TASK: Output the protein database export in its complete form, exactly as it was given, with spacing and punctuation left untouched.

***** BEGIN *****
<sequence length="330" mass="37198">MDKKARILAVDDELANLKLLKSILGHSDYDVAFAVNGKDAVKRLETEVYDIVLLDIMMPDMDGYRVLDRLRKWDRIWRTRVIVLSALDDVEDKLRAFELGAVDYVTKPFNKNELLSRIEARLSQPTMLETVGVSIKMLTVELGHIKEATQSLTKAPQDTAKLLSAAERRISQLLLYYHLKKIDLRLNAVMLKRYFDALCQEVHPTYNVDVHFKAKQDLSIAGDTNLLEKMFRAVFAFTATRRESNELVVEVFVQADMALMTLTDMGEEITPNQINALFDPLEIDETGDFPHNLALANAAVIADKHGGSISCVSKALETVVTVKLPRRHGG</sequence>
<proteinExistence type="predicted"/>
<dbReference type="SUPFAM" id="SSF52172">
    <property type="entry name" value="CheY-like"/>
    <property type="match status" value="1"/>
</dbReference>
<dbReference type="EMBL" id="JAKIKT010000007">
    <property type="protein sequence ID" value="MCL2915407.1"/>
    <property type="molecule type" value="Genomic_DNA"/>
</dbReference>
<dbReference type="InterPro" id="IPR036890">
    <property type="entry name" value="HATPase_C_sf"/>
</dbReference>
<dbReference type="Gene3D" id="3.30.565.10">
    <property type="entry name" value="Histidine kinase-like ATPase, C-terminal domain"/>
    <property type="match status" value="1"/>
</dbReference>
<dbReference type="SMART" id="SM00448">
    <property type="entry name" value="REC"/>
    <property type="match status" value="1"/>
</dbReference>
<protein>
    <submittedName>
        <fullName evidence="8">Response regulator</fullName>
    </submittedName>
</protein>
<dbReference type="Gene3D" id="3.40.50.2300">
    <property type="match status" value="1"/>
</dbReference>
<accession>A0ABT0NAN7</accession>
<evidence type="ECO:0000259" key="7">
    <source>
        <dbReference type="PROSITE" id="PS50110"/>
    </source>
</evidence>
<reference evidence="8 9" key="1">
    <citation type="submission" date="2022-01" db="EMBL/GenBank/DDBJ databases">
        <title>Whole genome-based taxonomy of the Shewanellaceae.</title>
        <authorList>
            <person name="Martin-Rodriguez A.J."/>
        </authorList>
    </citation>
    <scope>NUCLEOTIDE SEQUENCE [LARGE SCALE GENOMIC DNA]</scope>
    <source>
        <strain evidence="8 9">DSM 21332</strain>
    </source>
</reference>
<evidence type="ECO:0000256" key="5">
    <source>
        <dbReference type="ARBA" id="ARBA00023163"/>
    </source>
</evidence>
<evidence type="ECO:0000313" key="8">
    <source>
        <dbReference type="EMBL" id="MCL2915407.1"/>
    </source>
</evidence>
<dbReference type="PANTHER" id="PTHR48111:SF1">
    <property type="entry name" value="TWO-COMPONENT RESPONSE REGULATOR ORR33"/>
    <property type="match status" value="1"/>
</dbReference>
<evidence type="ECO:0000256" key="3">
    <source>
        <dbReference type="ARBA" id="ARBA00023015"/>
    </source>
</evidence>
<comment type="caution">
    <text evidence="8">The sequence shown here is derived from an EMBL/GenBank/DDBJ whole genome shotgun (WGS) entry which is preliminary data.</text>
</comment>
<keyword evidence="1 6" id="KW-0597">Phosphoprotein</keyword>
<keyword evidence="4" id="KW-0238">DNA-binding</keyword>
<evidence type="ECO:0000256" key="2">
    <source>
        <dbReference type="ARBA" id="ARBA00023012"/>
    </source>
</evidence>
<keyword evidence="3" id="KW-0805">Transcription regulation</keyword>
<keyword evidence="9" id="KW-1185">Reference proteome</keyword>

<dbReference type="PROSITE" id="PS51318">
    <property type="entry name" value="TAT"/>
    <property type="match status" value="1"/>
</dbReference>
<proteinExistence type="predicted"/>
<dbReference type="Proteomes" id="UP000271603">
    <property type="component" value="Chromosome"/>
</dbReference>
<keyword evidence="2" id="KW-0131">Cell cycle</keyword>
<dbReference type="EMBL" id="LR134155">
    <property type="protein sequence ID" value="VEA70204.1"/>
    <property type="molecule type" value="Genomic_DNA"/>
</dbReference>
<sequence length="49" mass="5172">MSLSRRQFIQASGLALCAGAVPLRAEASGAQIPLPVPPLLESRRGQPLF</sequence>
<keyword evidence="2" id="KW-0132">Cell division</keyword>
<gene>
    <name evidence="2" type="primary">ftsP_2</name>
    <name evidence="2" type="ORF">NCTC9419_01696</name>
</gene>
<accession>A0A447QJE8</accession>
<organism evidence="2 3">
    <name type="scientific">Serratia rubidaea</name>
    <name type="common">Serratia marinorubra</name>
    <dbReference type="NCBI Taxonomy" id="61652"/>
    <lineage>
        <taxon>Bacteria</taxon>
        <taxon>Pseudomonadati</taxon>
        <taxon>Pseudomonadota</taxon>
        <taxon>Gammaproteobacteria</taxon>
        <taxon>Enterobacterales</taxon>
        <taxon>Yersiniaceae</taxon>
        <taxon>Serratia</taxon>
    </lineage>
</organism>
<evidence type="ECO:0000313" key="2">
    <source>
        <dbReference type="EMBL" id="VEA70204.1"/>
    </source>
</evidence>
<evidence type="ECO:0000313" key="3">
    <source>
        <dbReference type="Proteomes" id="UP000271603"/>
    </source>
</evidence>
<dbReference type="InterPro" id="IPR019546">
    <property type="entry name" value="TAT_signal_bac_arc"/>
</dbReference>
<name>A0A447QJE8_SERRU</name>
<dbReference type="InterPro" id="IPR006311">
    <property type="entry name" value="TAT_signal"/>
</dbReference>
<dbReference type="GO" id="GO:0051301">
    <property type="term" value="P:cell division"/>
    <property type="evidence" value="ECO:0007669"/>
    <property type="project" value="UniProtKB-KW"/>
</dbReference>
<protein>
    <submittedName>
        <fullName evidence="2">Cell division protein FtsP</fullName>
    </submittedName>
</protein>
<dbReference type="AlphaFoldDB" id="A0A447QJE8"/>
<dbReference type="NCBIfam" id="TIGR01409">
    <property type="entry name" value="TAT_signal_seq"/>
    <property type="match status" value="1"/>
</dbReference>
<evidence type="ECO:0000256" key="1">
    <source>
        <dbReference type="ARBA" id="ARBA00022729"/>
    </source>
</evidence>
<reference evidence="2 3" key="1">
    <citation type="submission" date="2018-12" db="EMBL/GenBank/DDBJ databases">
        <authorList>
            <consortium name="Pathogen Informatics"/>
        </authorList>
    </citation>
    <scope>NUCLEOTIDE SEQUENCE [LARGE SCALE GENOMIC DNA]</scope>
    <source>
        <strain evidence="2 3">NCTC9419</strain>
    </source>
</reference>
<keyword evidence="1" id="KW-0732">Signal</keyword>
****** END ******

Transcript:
<sequence length="330" mass="37198">MDKKARILAVDDELANLKLLKSILGHSDYDVAFAVNGKDAVKRLETEVYDIVLLDIMMPDMDGYRVLDRLRKWDRIWRTRVIVLSALDDVEDKLRAFELGAVDYVTKPFNKNELLSRIEARLSQPTMLETVGVSIKMLTVELGHIKEATQSLTKAPQDTAKLLSAAERRISQLLLYYHLKKIDLRLNAVMLKRYFDALCQEVHPTYNVDVHFKAKQDLSIAGDTNLLEKMFRAVFAFTATRRESNELVVEVFVQADMALMTLTDMGEEITPNQINALFDPLEIDETGDFPHNLALANAAVIADKHGGSISCVSKALETVVTVKLPRRHGG</sequence>
<proteinExistence type="predicted"/>
<dbReference type="SUPFAM" id="SSF52172">
    <property type="entry name" value="CheY-like"/>
    <property type="match status" value="1"/>
</dbReference>
<dbReference type="EMBL" id="JAKIKT010000007">
    <property type="protein sequence ID" value="MCL2915407.1"/>
    <property type="molecule type" value="Genomic_DNA"/>
</dbReference>
<dbReference type="InterPro" id="IPR036890">
    <property type="entry name" value="HATPase_C_sf"/>
</dbReference>
<dbReference type="Gene3D" id="3.30.565.10">
    <property type="entry name" value="Histidine kinase-like ATPase, C-terminal domain"/>
    <property type="match status" value="1"/>
</dbReference>
<dbReference type="SMART" id="SM00448">
    <property type="entry name" value="REC"/>
    <property type="match status" value="1"/>
</dbReference>
<protein>
    <submittedName>
        <fullName evidence="8">Response regulator</fullName>
    </submittedName>
</protein>
<dbReference type="Gene3D" id="3.40.50.2300">
    <property type="match status" value="1"/>
</dbReference>
<accession>A0ABT0NAN7</accession>
<evidence type="ECO:0000259" key="7">
    <source>
        <dbReference type="PROSITE" id="PS50110"/>
    </source>
</evidence>
<reference evidence="8 9" key="1">
    <citation type="submission" date="2022-01" db="EMBL/GenBank/DDBJ databases">
        <title>Whole genome-based taxonomy of the Shewanellaceae.</title>
        <authorList>
            <person name="Martin-Rodriguez A.J."/>
        </authorList>
    </citation>
    <scope>NUCLEOTIDE SEQUENCE [LARGE SCALE GENOMIC DNA]</scope>
    <source>
        <strain evidence="8 9">DSM 21332</strain>
    </source>
</reference>
<evidence type="ECO:0000256" key="5">
    <source>
        <dbReference type="ARBA" id="ARBA00023163"/>
    </source>
</evidence>
<evidence type="ECO:0000313" key="8">
    <source>
        <dbReference type="EMBL" id="MCL2915407.1"/>
    </source>
</evidence>
<dbReference type="PANTHER" id="PTHR48111:SF1">
    <property type="entry name" value="TWO-COMPONENT RESPONSE REGULATOR ORR33"/>
    <property type="match status" value="1"/>
</dbReference>
<evidence type="ECO:0000256" key="3">
    <source>
        <dbReference type="ARBA" id="ARBA00023015"/>
    </source>
</evidence>
<comment type="caution">
    <text evidence="8">The sequence shown here is derived from an EMBL/GenBank/DDBJ whole genome shotgun (WGS) entry which is preliminary data.</text>
</comment>
<keyword evidence="1 6" id="KW-0597">Phosphoprotein</keyword>
<keyword evidence="4" id="KW-0238">DNA-binding</keyword>
<evidence type="ECO:0000256" key="2">
    <source>
        <dbReference type="ARBA" id="ARBA00023012"/>
    </source>
</evidence>
<keyword evidence="3" id="KW-0805">Transcription regulation</keyword>
<keyword evidence="9" id="KW-1185">Reference proteome</keyword>

<dbReference type="PROSITE" id="PS51318">
    <property type="entry name" value="TAT"/>
    <property type="match status" value="1"/>
</dbReference>
<proteinExistence type="predicted"/>
<dbReference type="Proteomes" id="UP000271603">
    <property type="component" value="Chromosome"/>
</dbReference>
<keyword evidence="2" id="KW-0131">Cell cycle</keyword>
<dbReference type="EMBL" id="LR134155">
    <property type="protein sequence ID" value="VEA70204.1"/>
    <property type="molecule type" value="Genomic_DNA"/>
</dbReference>
<sequence length="49" mass="5172">MSLSRRQFIQASGLALCAGAVPLRAEASGAQIPLPVPPLLESRRGQPLF</sequence>
<keyword evidence="2" id="KW-0132">Cell division</keyword>
<gene>
    <name evidence="2" type="primary">ftsP_2</name>
    <name evidence="2" type="ORF">NCTC9419_01696</name>
</gene>
<accession>A0A447QJE8</accession>
<organism evidence="2 3">
    <name type="scientific">Serratia rubidaea</name>
    <name type="common">Serratia marinorubra</name>
    <dbReference type="NCBI Taxonomy" id="61652"/>
    <lineage>
        <taxon>Bacteria</taxon>
        <taxon>Pseudomonadati</taxon>
        <taxon>Pseudomonadota</taxon>
        <taxon>Gammaproteobacteria</taxon>
        <taxon>Enterobacterales</taxon>
        <taxon>Yersiniaceae</taxon>
        <taxon>Serratia</taxon>
    </lineage>
</organism>
<evidence type="ECO:0000313" key="2">
    <source>
        <dbReference type="EMBL" id="VEA70204.1"/>
    </source>
</evidence>
<evidence type="ECO:0000313" key="3">
    <source>
        <dbReference type="Proteomes" id="UP000271603"/>
    </source>
</evidence>
<dbReference type="InterPro" id="IPR019546">
    <property type="entry name" value="TAT_signal_bac_arc"/>
</dbReference>
<name>A0A447QJE8_SERRU</name>
<dbReference type="InterPro" id="IPR006311">
    <property type="entry name" value="TAT_signal"/>
</dbReference>
<dbReference type="GO" id="GO:0051301">
    <property type="term" value="P:cell division"/>
    <property type="evidence" value="ECO:0007669"/>
    <property type="project" value="UniProtKB-KW"/>
</dbReference>
<protein>
    <submittedName>
        <fullName evidence="2">Cell division protein FtsP</fullName>
    </submittedName>
</protein>
<dbReference type="AlphaFoldDB" id="A0A447QJE8"/>
<dbReference type="NCBIfam" id="TIGR01409">
    <property type="entry name" value="TAT_signal_seq"/>
    <property type="match status" value="1"/>
</dbReference>
<evidence type="ECO:0000256" key="1">
    <source>
        <dbReference type="ARBA" id="ARBA00022729"/>
    </source>
</evidence>
<reference evidence="2 3" key="1">
    <citation type="submission" date="2018-12" db="EMBL/GenBank/DDBJ databases">
        <authorList>
            <consortium name="Pathogen Informatics"/>
        </authorList>
    </citation>
    <scope>NUCLEOTIDE SEQUENCE [LARGE SCALE GENOMIC DNA]</scope>
    <source>
        <strain evidence="2 3">NCTC9419</strain>
    </source>
</reference>
<keyword evidence="1" id="KW-0732">Signal</keyword>